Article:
13. Java development. If you are an expert at using this popular programming language, you will be highly useful to an array of companies and organizations.
  14. Affiliate marketing. Through affiliate marketing, a company pays a third party for promoting its products. Affiliate marketing skills can make you more appealing to companies that want to get their brands in front of a larger audience.
  15. Machine learning. With knowledge of machine learning, you’ll have an understanding of how to develop computer systems that use data and algorithms to improve over time. All kinds of employers are looking for employees with this skill.
  16. User experience (UX) design. If you are skilled in UX design, you’ll know how to create products that are easy and enjoyable for customers to use and, in turn, help companies acquire and keep customers.
  17. C++ programming. Given that C++ is considered one of the oldest and most efficient programming languages, being skilled in it is considered a major asset by companies of all kinds.
  18. MySQL programming. Because MySQL is the prominent language for adding, accessing and managing content in a database, those who are skilled in using this language are needed in the workforce.
  19. Project management: With experience or a certification in project management, you will be able to oversee and handle projects of all kinds, thus making you much more valuable in the workplace.
  20. Video production and editing. If you possess video editing and filming skills, there are plenty of employers that will hire you to produce content for marketing purposes.
  21. Sales. The ability to connect with customers and sell products or services will always make you a highly attractive candidate to various types of employers.
  22. Business development. If you know how to help businesses grow, build partnerships and reach new heights, many small and midsize businesses could use your help.

How to acquire in-demand skills

If you lack in-demand skills, there are several ways you can get experience in these areas and increase your appeal to employers. Although one of the most common ways to learn new skills is to attend school and get a degree, there are a few other approaches you can take to expand your skill set.

1. Take an online course.

You can work through online courses at your own pace, and there are several inexpensive or free options. For example, Udemy offers classes starting at $14.99. Stanford has many free courses in areas such as machine learning, database design and cryptography (a blockchain fundamental). If you prefer to jump through content freely, you can find in-depth YouTube videos from experts on just about any skill imaginable.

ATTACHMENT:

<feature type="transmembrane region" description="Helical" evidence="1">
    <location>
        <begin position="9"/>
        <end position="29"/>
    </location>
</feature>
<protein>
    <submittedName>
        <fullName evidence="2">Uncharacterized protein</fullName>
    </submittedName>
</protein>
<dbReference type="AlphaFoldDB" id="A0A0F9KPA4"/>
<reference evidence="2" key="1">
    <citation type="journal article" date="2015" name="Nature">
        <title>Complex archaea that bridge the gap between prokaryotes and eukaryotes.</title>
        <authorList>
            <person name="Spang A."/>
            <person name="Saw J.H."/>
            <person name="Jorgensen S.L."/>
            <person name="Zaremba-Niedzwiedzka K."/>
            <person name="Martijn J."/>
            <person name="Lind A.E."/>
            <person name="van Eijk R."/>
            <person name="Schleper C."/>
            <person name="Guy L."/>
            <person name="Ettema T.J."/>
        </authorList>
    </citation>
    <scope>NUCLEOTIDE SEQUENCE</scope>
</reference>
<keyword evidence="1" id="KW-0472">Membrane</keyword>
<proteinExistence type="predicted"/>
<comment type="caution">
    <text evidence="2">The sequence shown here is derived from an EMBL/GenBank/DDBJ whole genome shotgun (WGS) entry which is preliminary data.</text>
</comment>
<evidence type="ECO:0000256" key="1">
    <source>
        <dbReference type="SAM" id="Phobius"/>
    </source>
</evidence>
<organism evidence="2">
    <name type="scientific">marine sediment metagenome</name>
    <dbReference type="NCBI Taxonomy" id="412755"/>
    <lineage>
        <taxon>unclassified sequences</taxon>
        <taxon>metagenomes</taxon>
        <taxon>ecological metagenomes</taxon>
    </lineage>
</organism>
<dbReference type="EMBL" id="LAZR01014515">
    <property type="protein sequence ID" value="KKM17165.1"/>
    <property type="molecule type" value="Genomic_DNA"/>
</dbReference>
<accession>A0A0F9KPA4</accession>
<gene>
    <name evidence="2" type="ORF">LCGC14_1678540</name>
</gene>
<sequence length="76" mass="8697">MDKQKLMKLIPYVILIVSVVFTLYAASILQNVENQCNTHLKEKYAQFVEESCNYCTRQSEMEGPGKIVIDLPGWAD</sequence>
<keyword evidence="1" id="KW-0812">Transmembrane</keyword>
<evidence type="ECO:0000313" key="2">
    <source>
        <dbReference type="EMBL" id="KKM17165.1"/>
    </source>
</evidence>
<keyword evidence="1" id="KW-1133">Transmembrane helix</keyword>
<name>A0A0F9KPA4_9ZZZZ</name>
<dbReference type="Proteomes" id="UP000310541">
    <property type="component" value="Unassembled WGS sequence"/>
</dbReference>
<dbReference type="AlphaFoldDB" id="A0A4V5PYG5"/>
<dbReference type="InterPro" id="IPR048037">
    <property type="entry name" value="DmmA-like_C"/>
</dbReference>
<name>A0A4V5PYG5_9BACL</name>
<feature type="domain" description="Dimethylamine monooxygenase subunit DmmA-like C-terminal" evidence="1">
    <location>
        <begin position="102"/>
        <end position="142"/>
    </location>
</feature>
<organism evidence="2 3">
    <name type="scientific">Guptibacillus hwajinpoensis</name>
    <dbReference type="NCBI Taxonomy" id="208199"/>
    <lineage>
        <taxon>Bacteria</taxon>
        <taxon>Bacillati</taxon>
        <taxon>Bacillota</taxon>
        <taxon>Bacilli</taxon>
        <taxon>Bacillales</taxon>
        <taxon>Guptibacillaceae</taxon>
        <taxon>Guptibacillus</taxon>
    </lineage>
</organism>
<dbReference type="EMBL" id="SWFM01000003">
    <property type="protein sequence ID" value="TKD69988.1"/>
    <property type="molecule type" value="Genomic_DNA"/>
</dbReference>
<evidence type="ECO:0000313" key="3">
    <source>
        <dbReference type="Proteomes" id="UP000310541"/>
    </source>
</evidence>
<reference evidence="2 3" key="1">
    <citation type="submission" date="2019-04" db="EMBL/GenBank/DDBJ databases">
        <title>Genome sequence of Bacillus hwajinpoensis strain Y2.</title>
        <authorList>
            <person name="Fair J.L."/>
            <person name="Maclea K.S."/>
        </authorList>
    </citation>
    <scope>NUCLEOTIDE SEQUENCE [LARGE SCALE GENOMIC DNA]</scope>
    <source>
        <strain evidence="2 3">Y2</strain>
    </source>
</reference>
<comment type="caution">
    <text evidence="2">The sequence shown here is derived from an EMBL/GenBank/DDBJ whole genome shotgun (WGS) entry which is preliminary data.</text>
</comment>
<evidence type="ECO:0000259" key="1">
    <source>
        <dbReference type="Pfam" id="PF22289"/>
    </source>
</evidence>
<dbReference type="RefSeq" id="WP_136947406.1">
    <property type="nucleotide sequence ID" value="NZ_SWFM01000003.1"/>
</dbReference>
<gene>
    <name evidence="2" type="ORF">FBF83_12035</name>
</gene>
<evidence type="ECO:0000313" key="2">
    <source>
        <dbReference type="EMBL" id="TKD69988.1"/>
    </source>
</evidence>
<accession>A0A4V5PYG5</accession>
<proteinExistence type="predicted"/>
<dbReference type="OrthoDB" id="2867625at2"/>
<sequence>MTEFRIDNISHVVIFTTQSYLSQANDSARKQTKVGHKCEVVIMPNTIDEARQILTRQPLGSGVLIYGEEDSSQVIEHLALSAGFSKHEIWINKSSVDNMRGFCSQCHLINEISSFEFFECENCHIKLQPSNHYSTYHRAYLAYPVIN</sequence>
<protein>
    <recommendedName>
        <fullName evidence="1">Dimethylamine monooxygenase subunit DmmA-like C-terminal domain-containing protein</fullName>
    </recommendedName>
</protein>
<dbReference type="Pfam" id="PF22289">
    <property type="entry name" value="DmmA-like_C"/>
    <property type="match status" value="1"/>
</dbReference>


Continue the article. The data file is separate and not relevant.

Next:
2. Learn at your current job.

You might not be able to learn certain skills in your everyday role at work, but there’s bound to be someone in your workplace who has one or some of the skills you want to acquire. Reach out to colleagues in other departments or a supervisor who uses those skills every day. They might be willing to give you tips and even some hands-on training.

3. Get an internship.

Internships aren’t just for college students and recent graduates. Many companies are open to hosting interns of any age who are willing to learn and contribute to their business. Internships are designed to give you hands-on experience in a particular field. They allow you to work alongside professionals who have many of the skills you’re looking to obtain. 

If you attended college, your school’s career services department could connect you with internship opportunities. You can also reach out to people you know who work in positions that require your desired skills. They might be willing to put in a good word and help set up an internship for you.

4. Create a self-study program.

Thanks to libraries, bookstores, websites and online courses, you have tons of expert-level knowledge at your disposal. Make a plan to set aside some time every week to focus on learning about your desired skills.

You can search for conferences or other events that are coming to your area. Local colleges and universities often host talks that are open to the public. You might find an event that relates to the skills you’re studying, and many speakers are open to sharing their tips and advice with someone who is trying to enter their field. 

Key TakeawayKey takeaway
There are several ways to advance your skill set, including reading books, taking an online training course and getting on-the-job training.

Staying ahead of the curve

When you’re choosing new skills to learn, assess the latest trends and determine how to stay relevant to meet changing employer demands. As you go about learning new skills, try to focus on areas you find interesting. You’re more likely to stay motivated to finish that programming or SEO course if you already have some curiosity about the subject. With some dedication and self-discipline, you can start gaining key skills that will help you stand out to employers.

author image
Shayna Waltower, Business Operations Insider and Senior Writer
Shayna Waltower is a business journalist with a multimedia background. She spent years doing on-the-ground reporting in local communities from coast to coast before narrowing her focus to helping small businesses nationwide streamline operations, attract customers and improve profitability. Waltower, with her previous experience in storytelling across mediums (broadcast, social media, etc.), enjoys not only producing digestible guides for business owners that break down complex topics but also helping entrepreneurs competently convey their brand stories to consumers. Over the years, Waltower has developed expertise in a number of wide-ranging but critical business areas and topics, including POS systems, workplace management and cybersecurity.